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[Review] Metroid Prime: Federation Force

Posted on August 19, 2016 by in 3DS, Reviews

System: 3DS
Release date: August 19, 2016
Developer: Next Level Games
Publisher Nintendo

If you’re like a me who hasn’t kept up a ton with Metroid, you probably don’t know a whole lot about Metroid Prime: Federation Force. Since its unveiling, the 3DS title has remained shrouded in mystery for quite some time. Only one factor has remained a constant during its existence, which is that the game is unlike any other Metroid to date. Ditching the series’ iconic feeling of isolation and turning more towards four-player multiplayer, it attempts to reach for the stars and try something new. Therein lies the recurring problem with Federation Force, however. While the new ideas are fun, they offer equally as many bonuses as they do flaws.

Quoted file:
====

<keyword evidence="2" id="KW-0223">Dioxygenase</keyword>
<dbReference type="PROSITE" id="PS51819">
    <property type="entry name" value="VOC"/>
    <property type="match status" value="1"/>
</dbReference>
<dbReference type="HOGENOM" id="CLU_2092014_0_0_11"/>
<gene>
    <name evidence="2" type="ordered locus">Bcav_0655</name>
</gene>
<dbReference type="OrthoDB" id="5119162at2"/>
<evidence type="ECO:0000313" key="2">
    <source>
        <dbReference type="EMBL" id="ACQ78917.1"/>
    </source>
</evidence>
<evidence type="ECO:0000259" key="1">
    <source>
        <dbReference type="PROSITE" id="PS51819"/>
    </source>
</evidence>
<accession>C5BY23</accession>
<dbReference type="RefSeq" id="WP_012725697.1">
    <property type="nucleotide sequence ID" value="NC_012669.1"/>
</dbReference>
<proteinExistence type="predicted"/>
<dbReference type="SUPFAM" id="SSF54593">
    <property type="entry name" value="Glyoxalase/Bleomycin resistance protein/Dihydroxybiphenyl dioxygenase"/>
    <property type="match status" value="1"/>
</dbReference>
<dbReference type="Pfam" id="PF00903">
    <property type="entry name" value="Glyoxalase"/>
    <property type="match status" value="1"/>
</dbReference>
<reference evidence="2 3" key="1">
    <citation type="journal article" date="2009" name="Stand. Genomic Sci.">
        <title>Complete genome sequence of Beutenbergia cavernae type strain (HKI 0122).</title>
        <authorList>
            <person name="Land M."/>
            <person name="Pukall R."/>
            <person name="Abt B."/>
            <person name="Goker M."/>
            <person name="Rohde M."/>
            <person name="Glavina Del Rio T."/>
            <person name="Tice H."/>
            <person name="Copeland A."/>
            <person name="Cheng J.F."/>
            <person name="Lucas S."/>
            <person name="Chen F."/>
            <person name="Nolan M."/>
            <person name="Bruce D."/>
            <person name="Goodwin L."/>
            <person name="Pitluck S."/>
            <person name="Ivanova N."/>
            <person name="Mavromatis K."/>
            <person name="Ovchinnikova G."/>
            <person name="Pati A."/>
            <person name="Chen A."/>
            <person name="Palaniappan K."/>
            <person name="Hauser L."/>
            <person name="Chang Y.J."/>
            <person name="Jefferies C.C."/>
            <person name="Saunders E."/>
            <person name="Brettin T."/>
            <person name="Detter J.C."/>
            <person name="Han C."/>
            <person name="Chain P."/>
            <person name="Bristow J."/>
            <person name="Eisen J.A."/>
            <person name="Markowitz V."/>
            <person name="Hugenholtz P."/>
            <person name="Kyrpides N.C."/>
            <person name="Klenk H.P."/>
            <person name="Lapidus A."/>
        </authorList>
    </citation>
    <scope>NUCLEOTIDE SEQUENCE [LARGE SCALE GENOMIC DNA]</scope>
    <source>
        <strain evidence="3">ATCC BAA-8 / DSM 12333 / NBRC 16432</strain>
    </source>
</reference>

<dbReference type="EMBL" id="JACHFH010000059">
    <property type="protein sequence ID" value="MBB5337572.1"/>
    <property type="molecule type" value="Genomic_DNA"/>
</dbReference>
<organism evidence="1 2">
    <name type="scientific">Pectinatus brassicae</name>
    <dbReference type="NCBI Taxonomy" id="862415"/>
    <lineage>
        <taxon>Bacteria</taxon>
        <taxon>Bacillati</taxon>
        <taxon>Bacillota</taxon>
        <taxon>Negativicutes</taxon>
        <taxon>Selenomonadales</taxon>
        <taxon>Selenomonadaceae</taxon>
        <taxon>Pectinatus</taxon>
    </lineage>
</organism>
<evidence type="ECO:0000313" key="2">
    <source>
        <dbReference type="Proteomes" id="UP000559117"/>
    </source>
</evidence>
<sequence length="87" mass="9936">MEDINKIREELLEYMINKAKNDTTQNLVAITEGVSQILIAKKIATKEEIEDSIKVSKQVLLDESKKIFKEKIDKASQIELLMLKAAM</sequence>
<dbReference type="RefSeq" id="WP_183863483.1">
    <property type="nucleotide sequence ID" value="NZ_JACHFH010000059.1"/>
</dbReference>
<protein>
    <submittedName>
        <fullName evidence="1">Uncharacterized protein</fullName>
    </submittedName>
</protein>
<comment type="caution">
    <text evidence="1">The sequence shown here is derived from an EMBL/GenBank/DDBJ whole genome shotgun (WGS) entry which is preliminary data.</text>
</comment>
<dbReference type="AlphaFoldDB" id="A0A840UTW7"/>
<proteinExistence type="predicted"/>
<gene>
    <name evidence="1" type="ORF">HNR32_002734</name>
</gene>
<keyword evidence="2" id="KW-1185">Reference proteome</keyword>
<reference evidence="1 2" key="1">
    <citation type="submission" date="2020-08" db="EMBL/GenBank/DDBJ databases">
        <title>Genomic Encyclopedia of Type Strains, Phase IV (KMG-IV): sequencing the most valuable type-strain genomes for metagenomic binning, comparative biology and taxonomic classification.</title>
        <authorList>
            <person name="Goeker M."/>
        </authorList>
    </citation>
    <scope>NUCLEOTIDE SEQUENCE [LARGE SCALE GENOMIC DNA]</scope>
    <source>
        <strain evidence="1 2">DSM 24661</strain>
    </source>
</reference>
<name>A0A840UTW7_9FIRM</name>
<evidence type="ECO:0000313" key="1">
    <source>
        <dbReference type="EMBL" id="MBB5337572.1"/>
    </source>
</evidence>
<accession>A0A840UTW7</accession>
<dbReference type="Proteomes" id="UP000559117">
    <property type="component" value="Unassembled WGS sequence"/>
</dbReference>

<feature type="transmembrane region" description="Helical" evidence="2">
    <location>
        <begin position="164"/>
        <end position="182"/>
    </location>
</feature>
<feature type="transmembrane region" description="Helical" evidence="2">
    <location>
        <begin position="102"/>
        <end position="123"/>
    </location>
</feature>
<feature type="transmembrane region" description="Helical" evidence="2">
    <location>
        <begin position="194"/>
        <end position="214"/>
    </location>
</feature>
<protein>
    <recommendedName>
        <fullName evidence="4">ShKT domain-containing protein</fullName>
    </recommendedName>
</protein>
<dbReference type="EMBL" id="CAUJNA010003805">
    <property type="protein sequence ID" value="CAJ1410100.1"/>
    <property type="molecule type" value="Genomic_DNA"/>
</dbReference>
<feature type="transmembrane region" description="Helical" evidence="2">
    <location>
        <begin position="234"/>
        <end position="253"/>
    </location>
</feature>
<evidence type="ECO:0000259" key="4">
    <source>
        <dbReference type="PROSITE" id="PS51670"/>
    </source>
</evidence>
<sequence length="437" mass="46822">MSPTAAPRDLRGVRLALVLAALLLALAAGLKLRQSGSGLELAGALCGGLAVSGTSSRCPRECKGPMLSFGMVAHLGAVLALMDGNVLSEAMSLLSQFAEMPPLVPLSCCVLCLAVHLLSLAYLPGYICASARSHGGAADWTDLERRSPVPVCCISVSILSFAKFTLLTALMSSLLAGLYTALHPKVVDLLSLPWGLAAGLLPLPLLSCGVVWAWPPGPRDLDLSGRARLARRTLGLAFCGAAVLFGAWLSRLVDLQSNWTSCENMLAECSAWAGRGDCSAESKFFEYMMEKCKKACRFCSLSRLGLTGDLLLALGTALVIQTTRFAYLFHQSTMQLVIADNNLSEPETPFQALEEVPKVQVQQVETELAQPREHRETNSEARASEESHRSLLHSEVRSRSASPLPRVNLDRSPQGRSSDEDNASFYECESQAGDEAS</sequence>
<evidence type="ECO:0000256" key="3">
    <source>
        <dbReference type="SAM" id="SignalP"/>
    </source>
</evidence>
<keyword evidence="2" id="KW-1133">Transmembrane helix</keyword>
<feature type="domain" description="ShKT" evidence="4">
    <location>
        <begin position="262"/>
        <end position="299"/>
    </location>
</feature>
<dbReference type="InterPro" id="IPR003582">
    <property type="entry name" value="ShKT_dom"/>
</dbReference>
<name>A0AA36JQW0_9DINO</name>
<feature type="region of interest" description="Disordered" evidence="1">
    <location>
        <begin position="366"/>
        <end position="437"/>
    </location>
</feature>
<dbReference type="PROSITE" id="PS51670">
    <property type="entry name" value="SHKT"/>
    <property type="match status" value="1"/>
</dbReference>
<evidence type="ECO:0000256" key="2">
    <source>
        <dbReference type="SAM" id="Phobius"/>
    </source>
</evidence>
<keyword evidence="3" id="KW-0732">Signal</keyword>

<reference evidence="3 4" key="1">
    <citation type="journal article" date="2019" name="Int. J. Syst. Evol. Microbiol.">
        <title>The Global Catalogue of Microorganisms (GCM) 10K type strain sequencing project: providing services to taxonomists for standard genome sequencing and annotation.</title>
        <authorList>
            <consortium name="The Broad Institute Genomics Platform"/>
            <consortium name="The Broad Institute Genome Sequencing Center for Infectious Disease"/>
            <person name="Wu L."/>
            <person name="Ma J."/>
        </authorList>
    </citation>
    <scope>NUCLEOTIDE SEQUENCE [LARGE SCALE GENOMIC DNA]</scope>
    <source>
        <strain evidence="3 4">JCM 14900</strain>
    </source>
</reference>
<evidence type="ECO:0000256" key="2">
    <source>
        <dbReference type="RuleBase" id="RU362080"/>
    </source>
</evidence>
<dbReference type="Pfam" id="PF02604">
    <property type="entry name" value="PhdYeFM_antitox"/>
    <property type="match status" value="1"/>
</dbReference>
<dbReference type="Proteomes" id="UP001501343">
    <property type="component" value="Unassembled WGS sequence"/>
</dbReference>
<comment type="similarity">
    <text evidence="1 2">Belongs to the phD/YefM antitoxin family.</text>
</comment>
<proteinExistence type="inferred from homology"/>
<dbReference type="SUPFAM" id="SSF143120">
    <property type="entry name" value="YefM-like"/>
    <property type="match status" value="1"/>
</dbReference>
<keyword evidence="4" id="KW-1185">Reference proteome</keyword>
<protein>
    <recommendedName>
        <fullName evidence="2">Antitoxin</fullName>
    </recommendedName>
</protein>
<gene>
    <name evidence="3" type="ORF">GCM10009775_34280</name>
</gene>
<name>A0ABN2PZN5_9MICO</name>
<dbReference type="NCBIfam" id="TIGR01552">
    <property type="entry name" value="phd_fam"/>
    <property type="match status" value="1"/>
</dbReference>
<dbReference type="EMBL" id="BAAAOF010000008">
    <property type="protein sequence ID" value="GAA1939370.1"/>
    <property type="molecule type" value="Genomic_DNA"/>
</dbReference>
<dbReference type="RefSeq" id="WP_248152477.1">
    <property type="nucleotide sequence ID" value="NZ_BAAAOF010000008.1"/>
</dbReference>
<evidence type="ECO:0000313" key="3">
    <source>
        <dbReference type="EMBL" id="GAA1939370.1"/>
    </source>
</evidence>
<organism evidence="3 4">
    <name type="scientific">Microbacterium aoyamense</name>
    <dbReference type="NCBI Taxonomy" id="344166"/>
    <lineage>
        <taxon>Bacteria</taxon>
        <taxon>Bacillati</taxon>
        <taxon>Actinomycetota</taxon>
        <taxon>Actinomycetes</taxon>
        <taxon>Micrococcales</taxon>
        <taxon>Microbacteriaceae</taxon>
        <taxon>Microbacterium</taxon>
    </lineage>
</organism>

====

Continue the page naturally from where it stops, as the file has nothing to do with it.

To begin, I feel the most important element to bring up is that those expecting the core gameplay with multiplayer aspects tossed in will be disappointed. Other than the first-person shooting style battles with enemies and familiar faces, the most Metroid thing about this game is its title. Now, that’s not to say it should be completely written off by hardcore Metroid fans. The lore remains largely the same and the world can feel familiar if you choose to go about it as a single-player experience, and the multiplayer is definitely worth at least checking out. In other words, coming from someone who’s only completed two titles in the series (Metroid 2 and Prime), it didn’t feel too off from its namesake to work.